The Middle Corridor Initiative – Where Europe and Asia Meet

Over the past two years, geopolitical shifts in Eurasia have significantly impacted global supply chains, alongside various political and economic dynamics. The repercussions of Russia’s invasion of Ukraine and Houthi attacks on merchant ships in the Red Sea have led to serious discussions on the liability of different transport routes. There has been a visible redirection of cargo flow from northern to southern routes in the East-West direction, rendering traditional transport paths less relevant and sought for. Amidst the diminishing significance of the New Eurasian Land Bridge (NELB) or ‘Northern Corridor,’ a demand for alternative transport routes has emerged, with particular attention drawn to the Trans-Caspian International Transport Route (TITR), also called the ‘Middle Corridor.’

The Middle Corridor is a multimodal land and sea transport route starting in China, crossing through Central Asia, the Caspian Sea and extending into the South Caucasus and Türkiye before reaching Europe. One of the most significant advantages of the Middle Corridor is its shorter total length, which is approximately 3,000 km less than the Northern Corridor going through Russia. The route not only decreases transit durations but also tackles concerns related to sanctions compliance by bypassing Russia, making it an appealing choice for businesses exploring new trade routes and markets. The Middle Corridor experienced a remarkable increase in cargo transit volume, totalling 1.9 mt (million tonnes) in the first nine months of 2023 (an 89% year-on-year increase from the same period in 2022). While its current annual capacity stands at 5.8 mt — considerably less than that of the Northern Corridor — there is room for expansion through the implementation of more effective measures, including advancements in digitalization, railways, ports, and tariff policies.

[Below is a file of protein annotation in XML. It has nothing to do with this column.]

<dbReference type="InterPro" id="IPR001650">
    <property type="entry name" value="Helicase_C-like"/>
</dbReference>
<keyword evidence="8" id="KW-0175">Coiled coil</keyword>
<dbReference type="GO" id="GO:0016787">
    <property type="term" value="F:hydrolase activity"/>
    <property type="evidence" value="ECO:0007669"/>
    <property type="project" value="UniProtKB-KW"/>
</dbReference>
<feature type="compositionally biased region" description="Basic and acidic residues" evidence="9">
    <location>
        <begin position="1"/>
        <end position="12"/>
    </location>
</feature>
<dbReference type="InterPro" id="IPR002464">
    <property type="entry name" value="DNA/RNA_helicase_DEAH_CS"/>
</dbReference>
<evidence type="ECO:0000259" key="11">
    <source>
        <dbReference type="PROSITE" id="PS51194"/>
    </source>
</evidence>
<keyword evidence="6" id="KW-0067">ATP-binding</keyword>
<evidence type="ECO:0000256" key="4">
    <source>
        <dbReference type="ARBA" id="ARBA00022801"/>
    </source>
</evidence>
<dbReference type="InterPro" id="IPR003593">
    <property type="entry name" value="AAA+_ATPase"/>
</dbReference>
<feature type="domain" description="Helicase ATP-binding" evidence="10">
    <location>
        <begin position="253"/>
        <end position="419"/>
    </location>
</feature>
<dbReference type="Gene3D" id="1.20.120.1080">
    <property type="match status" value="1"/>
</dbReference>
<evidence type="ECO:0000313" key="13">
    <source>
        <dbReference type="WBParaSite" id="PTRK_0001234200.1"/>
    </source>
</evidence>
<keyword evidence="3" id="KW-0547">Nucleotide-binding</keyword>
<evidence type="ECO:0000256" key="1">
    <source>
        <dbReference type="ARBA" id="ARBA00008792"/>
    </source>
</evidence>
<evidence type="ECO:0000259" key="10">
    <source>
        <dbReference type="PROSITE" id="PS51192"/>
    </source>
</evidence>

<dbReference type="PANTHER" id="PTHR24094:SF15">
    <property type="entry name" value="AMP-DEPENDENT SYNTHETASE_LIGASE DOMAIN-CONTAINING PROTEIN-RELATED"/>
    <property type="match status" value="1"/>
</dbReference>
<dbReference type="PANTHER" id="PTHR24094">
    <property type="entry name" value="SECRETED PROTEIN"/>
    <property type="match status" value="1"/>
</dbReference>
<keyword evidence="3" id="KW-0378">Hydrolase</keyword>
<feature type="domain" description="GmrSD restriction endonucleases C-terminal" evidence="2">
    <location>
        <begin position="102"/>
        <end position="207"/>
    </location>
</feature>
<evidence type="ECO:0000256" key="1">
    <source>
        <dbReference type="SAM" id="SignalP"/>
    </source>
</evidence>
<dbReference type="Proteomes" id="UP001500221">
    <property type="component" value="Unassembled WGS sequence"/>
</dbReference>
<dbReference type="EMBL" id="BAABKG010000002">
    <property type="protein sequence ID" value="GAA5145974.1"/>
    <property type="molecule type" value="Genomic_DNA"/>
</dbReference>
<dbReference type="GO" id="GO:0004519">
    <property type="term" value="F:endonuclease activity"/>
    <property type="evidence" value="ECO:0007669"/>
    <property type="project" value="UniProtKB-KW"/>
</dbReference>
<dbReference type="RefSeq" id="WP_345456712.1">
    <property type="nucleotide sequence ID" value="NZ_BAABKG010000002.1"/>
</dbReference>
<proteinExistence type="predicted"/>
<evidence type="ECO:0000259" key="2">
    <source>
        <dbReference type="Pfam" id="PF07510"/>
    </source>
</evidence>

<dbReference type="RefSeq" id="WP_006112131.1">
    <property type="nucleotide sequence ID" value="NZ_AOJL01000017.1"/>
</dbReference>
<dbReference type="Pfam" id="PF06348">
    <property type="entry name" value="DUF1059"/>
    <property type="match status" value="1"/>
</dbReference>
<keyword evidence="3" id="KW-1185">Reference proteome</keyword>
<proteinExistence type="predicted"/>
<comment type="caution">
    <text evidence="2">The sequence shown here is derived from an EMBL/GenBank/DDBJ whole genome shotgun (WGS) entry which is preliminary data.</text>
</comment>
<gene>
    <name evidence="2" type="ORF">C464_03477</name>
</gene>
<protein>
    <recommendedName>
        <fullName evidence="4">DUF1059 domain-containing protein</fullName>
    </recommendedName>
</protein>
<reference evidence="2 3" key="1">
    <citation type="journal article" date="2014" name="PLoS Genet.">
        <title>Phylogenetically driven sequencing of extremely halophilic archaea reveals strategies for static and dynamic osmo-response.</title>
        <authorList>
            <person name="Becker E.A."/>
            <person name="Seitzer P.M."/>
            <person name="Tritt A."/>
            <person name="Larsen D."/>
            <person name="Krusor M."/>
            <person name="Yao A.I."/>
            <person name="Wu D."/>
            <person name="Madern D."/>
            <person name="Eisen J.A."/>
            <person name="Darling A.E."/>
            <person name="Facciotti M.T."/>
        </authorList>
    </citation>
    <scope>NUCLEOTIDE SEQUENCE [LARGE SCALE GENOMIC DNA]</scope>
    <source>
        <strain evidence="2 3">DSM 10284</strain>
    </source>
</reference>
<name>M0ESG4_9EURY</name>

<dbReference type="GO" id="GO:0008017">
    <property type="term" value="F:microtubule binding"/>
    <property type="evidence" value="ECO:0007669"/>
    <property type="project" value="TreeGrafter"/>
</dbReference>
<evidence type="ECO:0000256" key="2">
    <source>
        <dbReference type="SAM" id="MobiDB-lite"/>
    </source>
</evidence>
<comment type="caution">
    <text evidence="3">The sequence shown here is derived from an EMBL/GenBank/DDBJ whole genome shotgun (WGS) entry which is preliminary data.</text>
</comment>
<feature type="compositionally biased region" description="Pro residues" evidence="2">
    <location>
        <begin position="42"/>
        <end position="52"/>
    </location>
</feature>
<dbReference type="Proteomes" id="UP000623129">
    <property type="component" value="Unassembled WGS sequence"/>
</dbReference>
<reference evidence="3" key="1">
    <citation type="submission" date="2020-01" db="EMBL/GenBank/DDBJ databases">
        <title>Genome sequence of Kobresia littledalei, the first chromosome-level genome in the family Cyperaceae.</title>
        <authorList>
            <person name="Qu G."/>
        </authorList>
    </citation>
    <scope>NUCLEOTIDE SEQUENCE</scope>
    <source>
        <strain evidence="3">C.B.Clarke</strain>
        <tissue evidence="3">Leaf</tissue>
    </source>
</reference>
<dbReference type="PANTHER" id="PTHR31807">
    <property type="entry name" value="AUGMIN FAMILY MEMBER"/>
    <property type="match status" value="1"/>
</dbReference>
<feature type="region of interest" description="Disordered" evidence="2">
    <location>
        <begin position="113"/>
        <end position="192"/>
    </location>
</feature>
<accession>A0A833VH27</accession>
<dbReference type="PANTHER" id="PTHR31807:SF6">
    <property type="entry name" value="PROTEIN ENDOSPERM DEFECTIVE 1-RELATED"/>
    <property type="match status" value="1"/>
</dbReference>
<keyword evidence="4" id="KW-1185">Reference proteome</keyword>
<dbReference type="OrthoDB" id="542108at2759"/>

In this regard, the South Caucasus is becoming one of the most important geostrategic regions, which is developing into a progressively attractive transport node between Europe and Asia. In this context, Azerbaijan is increasingly recognised as a principal transport and logistics hub along the Middle Corridor. In addition, it borders Russia in the north and Iran in the south — both of which are sanctioned by many countries — making it a compulsory crossing on the land route between Europe and China.
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Author: Luca Urciuolo, Associate Research Fellow at EIAS

Photo Credits: Freepik